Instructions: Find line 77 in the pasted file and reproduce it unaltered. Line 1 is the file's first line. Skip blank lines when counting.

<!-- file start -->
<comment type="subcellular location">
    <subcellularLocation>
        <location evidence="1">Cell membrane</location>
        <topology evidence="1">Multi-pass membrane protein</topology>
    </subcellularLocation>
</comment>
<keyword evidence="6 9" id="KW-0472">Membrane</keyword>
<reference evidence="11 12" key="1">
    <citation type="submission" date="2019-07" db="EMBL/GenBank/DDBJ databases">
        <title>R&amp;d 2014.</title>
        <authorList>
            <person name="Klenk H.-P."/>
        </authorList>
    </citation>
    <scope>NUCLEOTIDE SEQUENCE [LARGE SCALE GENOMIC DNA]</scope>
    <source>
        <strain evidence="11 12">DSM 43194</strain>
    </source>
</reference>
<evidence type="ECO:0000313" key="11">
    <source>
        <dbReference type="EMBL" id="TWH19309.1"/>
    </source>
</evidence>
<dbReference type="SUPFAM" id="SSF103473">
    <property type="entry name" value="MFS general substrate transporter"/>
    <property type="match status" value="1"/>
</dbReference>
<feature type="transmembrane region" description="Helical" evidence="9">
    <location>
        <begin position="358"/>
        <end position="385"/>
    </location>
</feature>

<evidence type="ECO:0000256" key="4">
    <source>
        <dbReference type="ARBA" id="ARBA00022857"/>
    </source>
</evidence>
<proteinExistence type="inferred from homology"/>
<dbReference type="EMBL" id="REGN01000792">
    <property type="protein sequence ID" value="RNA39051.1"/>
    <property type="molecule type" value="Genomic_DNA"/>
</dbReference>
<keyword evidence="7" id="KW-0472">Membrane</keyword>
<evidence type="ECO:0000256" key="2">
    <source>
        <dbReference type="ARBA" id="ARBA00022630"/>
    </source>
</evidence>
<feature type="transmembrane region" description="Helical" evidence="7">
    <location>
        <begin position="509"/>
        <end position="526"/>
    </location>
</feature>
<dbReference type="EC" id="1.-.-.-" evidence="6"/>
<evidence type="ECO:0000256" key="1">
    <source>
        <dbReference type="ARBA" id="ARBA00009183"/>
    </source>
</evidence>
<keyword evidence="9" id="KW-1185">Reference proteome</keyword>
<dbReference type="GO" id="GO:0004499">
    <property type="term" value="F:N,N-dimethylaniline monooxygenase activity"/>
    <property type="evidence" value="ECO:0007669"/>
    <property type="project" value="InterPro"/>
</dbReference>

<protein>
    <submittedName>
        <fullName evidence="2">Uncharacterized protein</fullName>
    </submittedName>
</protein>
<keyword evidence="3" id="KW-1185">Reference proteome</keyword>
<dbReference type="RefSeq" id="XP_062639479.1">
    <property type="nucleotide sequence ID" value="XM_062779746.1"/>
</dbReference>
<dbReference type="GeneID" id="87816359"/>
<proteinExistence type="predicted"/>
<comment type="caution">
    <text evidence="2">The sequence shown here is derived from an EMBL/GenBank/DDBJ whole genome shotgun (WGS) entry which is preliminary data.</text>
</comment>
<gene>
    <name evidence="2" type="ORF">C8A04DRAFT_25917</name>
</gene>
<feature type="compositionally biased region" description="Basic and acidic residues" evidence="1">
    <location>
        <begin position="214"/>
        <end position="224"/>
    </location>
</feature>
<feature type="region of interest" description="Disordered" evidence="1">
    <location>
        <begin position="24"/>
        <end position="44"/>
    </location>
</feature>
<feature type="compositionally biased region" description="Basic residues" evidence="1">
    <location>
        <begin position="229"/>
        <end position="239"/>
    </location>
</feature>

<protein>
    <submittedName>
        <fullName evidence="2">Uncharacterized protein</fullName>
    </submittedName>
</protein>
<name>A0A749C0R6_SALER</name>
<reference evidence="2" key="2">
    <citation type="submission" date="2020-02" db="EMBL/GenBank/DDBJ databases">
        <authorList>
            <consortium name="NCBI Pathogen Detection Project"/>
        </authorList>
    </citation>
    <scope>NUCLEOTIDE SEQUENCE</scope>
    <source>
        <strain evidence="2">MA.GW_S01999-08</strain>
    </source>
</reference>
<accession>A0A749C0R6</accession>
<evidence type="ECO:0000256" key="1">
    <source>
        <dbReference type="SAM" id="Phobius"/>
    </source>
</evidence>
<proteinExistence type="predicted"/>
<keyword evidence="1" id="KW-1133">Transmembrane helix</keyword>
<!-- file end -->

</dbReference>